New figures, released today by the School Cuts coalition, reveal that four in five of England’s schools will be worse off next year than they were in 2015
Despite additional funding announced by the government in August, the NEU’s analysis shows that over 80% of schools, around 16,000, will still have less money per pupil in 2020 in real terms than they did when the cuts began to bite in 2015.
After relentless campaigning by head teachers, school staff and parents, the government finally accepted that schools have suffered billions in funding cuts. Prime minister Boris Johnson promised school funding would be “levelled up across the entire country” and that there would be “no winners or losers”.
However, new analysis by the School Cuts coalition paints a very different picture. The allocation to schools in 2020/21 still needs £2.5bn to reverse the cuts which have taken place since 2015. This means that children in almost all local authorities in England are still losing out.
Around one third of all schools will see real-terms cuts to their budgets next year because school costs are greater than inflation and schools with the highest levels of deprivation will be the worst affected.
Sixth form and college students continue to be hard hit. The analysis showed there will still be a shortfall of £1.1bn next year in the funding required to reverse cuts in 16-19 education.
Even after an additional £700m, the High Needs Block will still be £1.5bn short of what is needed to support the most vulnerable children and young people in the education system.
The School Cuts coalition is calling on the government to honour its promise to give schools the funding they need and to reverse in full the cuts made since 2015. The coalition will relaunch its website with updated school-by-school figures as soon as the government releases next year’s funding allocations.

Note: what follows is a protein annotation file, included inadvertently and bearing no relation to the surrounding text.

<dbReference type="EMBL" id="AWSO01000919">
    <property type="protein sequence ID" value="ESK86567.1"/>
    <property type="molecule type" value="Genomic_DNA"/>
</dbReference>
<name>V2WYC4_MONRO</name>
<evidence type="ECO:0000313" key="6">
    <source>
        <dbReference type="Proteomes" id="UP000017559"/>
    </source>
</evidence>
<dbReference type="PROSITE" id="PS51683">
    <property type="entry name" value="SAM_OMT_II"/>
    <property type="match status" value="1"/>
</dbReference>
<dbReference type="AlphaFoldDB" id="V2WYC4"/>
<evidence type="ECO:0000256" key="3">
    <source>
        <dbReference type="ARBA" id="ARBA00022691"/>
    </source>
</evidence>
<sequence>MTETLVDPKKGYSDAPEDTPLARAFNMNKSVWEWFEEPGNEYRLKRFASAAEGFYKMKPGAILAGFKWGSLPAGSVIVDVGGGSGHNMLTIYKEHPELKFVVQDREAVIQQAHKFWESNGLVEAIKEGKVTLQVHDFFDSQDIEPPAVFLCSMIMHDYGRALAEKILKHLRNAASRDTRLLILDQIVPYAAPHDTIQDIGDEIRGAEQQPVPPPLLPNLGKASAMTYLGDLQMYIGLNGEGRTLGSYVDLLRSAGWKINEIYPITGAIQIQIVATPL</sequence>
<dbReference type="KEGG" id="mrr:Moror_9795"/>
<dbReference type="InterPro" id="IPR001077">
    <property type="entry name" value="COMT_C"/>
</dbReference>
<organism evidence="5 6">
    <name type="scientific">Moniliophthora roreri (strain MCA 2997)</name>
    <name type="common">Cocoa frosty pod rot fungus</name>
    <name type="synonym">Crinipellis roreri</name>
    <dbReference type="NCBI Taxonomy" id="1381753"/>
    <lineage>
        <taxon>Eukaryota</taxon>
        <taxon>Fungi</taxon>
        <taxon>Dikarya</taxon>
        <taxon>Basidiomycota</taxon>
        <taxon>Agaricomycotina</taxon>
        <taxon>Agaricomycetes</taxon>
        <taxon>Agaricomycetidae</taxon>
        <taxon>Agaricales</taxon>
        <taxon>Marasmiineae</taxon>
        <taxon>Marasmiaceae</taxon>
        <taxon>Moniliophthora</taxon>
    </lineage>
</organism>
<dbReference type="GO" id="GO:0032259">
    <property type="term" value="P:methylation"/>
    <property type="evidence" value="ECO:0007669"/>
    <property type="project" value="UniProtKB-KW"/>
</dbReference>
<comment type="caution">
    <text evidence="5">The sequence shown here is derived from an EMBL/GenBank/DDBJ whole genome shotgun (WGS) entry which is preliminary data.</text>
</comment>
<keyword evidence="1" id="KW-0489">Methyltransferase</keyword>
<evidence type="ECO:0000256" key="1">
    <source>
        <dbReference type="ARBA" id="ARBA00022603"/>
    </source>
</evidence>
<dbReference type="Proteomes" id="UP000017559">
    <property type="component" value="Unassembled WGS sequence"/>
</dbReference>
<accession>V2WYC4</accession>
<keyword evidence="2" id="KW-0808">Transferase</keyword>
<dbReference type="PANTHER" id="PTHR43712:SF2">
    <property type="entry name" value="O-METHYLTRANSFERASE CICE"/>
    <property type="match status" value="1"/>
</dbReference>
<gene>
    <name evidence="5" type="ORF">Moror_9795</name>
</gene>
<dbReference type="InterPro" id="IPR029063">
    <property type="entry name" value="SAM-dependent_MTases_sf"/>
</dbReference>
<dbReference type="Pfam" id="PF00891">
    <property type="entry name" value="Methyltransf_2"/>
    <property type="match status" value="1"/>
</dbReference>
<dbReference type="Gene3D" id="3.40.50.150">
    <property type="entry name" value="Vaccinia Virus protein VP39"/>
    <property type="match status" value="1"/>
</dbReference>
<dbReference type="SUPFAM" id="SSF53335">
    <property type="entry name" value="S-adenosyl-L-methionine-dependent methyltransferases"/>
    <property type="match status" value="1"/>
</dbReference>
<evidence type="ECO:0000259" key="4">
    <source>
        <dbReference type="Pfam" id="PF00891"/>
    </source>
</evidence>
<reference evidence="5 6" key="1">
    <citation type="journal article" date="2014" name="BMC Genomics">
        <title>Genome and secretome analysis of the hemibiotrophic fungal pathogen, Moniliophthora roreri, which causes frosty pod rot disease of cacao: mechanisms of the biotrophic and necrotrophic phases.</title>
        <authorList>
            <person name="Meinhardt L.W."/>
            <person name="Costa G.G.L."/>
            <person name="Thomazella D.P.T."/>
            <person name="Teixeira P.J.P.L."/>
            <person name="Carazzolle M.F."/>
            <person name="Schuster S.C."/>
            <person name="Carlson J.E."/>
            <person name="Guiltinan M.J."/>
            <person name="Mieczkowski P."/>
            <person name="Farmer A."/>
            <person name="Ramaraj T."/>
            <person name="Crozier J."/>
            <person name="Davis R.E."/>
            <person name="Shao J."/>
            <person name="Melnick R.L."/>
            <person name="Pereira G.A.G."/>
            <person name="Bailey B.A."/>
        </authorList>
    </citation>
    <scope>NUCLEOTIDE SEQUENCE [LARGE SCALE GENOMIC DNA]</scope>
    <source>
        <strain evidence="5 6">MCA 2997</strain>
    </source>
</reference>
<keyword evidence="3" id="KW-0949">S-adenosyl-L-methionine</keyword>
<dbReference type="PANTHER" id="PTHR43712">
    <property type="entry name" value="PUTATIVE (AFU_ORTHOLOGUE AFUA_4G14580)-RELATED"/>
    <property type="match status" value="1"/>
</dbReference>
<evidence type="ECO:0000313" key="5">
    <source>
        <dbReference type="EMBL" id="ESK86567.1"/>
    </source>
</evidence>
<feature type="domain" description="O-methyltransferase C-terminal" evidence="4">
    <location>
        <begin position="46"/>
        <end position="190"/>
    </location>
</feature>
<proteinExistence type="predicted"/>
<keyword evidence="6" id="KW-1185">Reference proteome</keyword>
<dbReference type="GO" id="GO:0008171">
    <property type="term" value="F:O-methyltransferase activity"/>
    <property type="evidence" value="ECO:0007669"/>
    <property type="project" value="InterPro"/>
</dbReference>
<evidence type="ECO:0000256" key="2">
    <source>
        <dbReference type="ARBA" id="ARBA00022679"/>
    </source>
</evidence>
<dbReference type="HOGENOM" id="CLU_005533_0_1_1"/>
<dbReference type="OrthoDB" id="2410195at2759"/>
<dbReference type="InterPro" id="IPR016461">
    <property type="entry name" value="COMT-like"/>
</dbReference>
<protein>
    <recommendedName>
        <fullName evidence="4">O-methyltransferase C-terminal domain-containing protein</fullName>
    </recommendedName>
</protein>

Geoff Barton, general secretary, Association of School and College Leaders, said: “After years of denying that there is a school funding crisis the government has finally done the right thing by investing desperately needed extra money into our beleaguered education system. But analysis by the School Cuts coalition shows the additional funding is not enough to repair the damage that has been done to our schools and colleges and that further investment is required. We are not being churlish, we are just stating the facts. The funding crisis is not over.”
Kevin Courtney, joint general secretary, National Education Union, added: “For years, our heads, teachers and school staff have done all they can to mitigate the impact on children. But the buck stops with the government. Prime Minister Johnson has made lots of empty promises on school funding – but his numbers don’t add up.
“The latest funding announcement falls well short of settling the shortfall for every child. And crucially it fails to reverse the cuts schools have suffered since 2015. It’s unthinkable that our schools have to go on like this – losing support staff, shedding subjects and cutting back on basic maintenance just to balance the books. We are calling on the Prime Minister to put the money where his mouth is and end the funding crisis in education once and for all.”
Paul Whiteman, general secretary, National Association of Head Teachers, commented: “We’ve won the argument that only new money from the Treasury can solve the school funding crisis. The question now is: how much is enough?
“The additional funding announced by the government is very welcome and will go some way to restoring the real-terms cuts we’ve seen since 2010. But there are gaps. Early years, SEND and sixth form education are all short. And schools won’t receive a penny until next year. In the meantime, they are still at breaking point and struggling to make ends meet.”
John Richards, head of education, UNISON, said: “Schools are so cash-starved that staff are buying equipment like pens and stationery with their own money. Valuable teaching assistants are also being axed by schools as they struggle to balance budgets. The government keeps promising resources, but schools need money now.”
Nadine Houghton, national schools officer, GMB, said: “School support staff have been greatly affected by schools funding cuts through redundancies and restructuring. Fewer support staff in schools means that teachers are less supported to teach, and children with the most challenging needs don’t get the help they need to thrive.
“We urgently need to reverse the cuts and begin to rebuild our education system so that every child can thrive.”